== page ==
Anecdotal evidence is the fancy term some people use to categorize stories of people’s experiences whether that be an eyewitness testimony or something that happened to a friend of my cousin’s wife’s friend. Obviously, an eyewitness account is taken seriously, at least in a court of law, unless it can be disproven or the character of that eyewitness is viewed as suspect. In many other areas of life anecdotal evidence is considered merely a story unless it can be proven to be true based on scientific or rational evidence.
When I was a teenager I was sitting with a couple of friends in the living room of our family home on a hot summer’s day during a storm. My mother always insisted that all windows should be closed when it was thundering and lightning, but she wasn’t home. To our amazement, a ball of light came into the room, hovered a moment and then proceeded to navigate its way through our living room, dining room, kitchen and bathroom where it attacked our hot water heater before exiting through a window. Its path was no straight line. In all, it made four turns.
My mom was upset because I hadn’t closed all the windows in the house. Of course, she wasn’t too happy about the hot water tank either. But, she did believe our story.
Even though a lot of anecdotal evidence existed beginning in the Middle Ages, scientist dismissed those claims as nonsense at least until 1963 a group of their own saw it for themselves. That is when total disbelief changed to “perhaps” and actual research began. Ball lightning has been found to be charged particles (microwaves) trapped in a plasma bubble which can range in size from very small to very large.
Of course, water spouts didn’t exist either until someone caught them on film!
So, what is all this about? Am I suggesting that we should embrace every cockamamie tale as if it were true? What about big foot or the Loch Ness monster or being visited by beings from another planet? There is a long list of anecdotal evidences for these and many other, perhaps even stranger things. No. What I am suggesting is that just because something cannot be proven, at least, at this point in time and in a way that makes some sort of sense to us, doesn’t necessarily mean there isn’t something real and possibly even larger behind the stories.
Just because, from a merely human perspective, the Bible can be classified as a collection of anecdotal evidences for the existence of God, doesn’t mean that God is a ridiculous idea or that the stories cannot possibly be accurate as they stand.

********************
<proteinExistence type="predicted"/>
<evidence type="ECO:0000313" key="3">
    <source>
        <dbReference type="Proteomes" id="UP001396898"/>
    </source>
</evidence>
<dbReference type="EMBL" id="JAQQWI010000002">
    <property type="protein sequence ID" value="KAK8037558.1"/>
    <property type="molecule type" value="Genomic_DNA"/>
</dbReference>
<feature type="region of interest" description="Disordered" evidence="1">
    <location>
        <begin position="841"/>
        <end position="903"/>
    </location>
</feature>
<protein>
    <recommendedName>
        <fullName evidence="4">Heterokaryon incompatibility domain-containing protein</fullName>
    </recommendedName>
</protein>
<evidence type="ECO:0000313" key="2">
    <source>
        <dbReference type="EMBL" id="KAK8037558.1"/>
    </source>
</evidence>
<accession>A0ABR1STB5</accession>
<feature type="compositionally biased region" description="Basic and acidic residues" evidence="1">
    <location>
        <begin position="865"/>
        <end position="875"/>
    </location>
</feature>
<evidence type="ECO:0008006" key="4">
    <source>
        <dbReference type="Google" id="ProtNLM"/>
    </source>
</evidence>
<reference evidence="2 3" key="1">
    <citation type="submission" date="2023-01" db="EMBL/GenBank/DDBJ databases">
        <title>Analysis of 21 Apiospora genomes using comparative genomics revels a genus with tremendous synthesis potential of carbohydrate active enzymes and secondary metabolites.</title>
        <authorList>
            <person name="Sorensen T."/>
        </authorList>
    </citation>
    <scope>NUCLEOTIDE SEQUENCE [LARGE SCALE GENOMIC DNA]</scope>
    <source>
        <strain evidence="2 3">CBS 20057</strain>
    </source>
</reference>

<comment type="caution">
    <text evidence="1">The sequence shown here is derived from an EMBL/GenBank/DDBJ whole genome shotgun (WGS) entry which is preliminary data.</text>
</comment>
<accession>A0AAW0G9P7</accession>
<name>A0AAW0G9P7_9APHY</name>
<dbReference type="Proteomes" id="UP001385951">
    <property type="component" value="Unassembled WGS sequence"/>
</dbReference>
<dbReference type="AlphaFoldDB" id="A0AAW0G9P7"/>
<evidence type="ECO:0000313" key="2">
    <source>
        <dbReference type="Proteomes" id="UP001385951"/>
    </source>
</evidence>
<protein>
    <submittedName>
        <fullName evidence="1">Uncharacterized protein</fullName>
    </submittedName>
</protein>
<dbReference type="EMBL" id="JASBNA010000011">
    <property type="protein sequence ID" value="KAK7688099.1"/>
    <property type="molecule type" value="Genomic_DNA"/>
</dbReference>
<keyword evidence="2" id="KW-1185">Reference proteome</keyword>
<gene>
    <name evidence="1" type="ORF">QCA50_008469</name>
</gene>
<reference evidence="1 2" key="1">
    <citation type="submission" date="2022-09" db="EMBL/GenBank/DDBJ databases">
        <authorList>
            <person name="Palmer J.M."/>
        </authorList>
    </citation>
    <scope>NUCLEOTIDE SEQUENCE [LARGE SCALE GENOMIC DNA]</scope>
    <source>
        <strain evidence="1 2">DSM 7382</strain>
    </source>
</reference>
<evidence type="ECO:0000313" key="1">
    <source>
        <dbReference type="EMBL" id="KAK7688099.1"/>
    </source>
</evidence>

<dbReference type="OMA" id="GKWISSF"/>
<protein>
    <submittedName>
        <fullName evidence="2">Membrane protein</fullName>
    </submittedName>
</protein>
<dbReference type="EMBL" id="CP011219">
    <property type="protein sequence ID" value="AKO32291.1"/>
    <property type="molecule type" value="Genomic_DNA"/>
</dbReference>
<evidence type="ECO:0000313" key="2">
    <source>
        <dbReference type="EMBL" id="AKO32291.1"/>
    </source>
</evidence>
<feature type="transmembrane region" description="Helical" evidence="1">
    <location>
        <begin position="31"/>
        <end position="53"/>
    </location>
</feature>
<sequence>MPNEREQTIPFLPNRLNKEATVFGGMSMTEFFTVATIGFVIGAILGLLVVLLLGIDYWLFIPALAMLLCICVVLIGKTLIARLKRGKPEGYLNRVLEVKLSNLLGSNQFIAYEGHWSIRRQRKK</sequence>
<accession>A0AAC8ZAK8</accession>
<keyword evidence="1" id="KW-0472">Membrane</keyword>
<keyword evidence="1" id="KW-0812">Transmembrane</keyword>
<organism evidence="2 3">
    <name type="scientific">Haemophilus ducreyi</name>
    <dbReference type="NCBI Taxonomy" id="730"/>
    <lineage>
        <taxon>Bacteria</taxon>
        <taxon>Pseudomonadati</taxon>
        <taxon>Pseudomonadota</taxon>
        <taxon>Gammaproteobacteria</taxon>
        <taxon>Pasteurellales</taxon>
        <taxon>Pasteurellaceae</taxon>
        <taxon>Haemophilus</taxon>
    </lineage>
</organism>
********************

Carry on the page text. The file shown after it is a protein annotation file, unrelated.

Just because we have been led to believe by unquestioned traditions that human beings are singularly God’s greatest creation and have inferred from that to mean that we are the only intelligent life in the universe doesn’t necessarily make it so. What it does mean is that what we think we know may not include everything there is to know. What would happen to our faith in God should aliens land? Will our faith be destroyed or will it grow? Will we start acting like jealous lovers and “species” bigots or like people who even more reasons to love God and more opportunities to demonstrate our love of God?
No, I am not suggesting we should fully embrace everything that comes our way as anecdotal evidence. But, I am suggesting that perhaps we should not completely close our minds to the possibility that they might be more than absurd stories.
I have known many people that have what I call a “brittle faith.” Brittle faith actually rests upon a set of rules, so to speak, rather than in the goodness and person of God. These rules say that God can’t do this or must do that. Some of these people have held to a very traditional understanding of God while others held to a theology that was anything but traditional. Some of these people held notions that were neither. What they all had in common was that because these rules arranged themselves like a house of cards, all that was necessary for the total destruction of that person’s faith was for one rule to be seriously called into question.
Every time we are faced with a serious injury, illness or the death of someone we care about or ourselves, for that matter, every time our lives are disrupted and we are forced into changes that seem overwhelming or we simply grow weary of the same old, same old, our faith is tested. It is often then, we discover what forms the foundation of our faith. Is that foundation the goodness and person of God or is it made up of all the things God can’t do or must do to deserve our trust?
I want to encourage you to get to know God anew – not the “rules” about either God or about us but the Person of God. Find a place where distractions are very few and where you are comfortable being yourself, being honest. Ask God to help. Tell God you want to get to know God better. Ask God to show you God’s heart, to see through God’s eyes and then, wait and watch. Continue to wait and watch even after leaving that place. Take that place with you for however long it takes for you to bear your soul to God and for God to bear God’s soul to you. I am confident you’ll discover that it is hard to carry a faith that is brittle when your trust is no longer rooted and established “must do’s and can’t do’s” but rather in a Friend.
The Psalmist said it best, “Be still, and know that I am God!”